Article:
Of course, the cabaret included songs from West Side Story (lyrics by Stephen Sondheim). Broadway material is not Johnson’s vocal forte, and “A Boy Like That” lacked the right bite, though Hawkinson soared, Puerto Rican accent and all. Martha Gellhorn, writer and long-time friend, wrote that the show was sociological history turned into art, and Sondheim wrote an amusing letter to Lenny praising the score and hoping for a lifelong friendship in which they would criticize each other’s work.

Beautiful instrumentals along with classically composed material were also included in the show. Nothing was too long, and I found the cabaret to be engaging throughout its 90 minutes. My suggestion for improvement would be to use only a single narrator; to add song titles (not just shows), more photos and memorabilia to the projections; and to take the music stands away from the singers. There could be more eye contact and connection with the audience if the songs were sung through the fourth wall and lyrics were solidly memorized.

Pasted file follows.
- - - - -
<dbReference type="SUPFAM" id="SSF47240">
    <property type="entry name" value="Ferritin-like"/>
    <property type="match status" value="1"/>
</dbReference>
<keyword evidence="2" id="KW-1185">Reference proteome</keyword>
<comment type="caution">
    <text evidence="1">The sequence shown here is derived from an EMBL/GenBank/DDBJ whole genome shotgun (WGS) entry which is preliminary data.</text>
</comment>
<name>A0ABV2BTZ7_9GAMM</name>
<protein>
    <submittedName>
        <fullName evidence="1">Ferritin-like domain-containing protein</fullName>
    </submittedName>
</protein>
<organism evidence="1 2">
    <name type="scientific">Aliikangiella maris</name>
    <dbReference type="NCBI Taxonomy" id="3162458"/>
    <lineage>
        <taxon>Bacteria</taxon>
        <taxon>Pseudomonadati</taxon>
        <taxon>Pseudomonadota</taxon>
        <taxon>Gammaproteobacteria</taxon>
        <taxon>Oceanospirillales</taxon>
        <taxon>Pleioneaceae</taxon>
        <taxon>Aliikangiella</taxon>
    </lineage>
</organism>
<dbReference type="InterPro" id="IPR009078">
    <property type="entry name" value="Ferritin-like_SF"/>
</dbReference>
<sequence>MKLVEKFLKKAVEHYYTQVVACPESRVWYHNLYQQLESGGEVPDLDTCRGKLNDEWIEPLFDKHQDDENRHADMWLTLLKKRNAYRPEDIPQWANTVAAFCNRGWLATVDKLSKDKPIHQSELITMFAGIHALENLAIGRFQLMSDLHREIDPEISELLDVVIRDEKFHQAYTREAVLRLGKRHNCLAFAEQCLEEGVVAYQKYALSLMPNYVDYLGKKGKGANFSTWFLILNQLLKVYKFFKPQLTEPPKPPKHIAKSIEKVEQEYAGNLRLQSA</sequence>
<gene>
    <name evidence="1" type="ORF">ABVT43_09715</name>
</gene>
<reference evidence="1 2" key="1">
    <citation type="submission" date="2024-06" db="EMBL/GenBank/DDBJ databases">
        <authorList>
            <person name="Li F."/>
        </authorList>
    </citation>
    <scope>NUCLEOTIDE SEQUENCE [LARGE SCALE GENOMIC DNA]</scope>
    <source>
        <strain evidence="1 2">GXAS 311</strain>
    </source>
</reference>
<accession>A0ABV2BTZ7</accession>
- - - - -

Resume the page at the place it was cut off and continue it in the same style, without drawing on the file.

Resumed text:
The cast circled back to On the Town for the final song, “Some Other Time.” I cannot think of a better closer. After praising the MIM, thanking Walesch and his staff, and acknowledging the audience, we were invited to sing along for the encore, “Tonight” from West Side Story.

Lynn Timmons Edwards

Lynn writes and performs themed cabaret shows based on the songs of the Great American Songbook throughout Arizona. She has had three short plays produced in the Theatre Artists Studio Festival of Summer Shorts and is working on a full length play, "Fairy," based on the life of Mary Russell Ferrell Colton, a founder of the Museum of Northern Arizona. In addition to writing and singing, Lynn plays bridge and tennis and enjoys traveling with her husband and artistic companion, Bob. Born in Ohio, Lynn is a graduate of Denison University (BA), Arizona State University (MPA) and has lived in Arizona since 1977.